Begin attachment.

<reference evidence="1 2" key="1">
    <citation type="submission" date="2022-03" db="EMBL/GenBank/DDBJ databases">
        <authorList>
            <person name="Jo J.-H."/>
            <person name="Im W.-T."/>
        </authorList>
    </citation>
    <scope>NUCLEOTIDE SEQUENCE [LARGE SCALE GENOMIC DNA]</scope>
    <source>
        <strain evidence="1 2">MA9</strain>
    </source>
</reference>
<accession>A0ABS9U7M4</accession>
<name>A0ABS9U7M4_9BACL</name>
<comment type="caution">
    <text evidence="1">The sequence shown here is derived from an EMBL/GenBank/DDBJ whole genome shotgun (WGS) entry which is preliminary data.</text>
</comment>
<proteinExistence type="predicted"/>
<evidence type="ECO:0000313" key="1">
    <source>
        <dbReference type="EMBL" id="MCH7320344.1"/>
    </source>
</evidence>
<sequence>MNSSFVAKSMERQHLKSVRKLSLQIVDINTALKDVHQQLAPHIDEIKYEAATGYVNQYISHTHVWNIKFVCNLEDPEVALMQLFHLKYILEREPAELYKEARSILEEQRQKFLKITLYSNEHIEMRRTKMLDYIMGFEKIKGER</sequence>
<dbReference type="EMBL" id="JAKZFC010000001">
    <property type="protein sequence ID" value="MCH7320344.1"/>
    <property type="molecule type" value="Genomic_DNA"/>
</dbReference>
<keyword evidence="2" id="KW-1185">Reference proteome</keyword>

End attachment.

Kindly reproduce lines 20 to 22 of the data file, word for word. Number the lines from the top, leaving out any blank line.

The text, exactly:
    <source>
        <dbReference type="EMBL" id="MCH7320344.1"/>
    </source>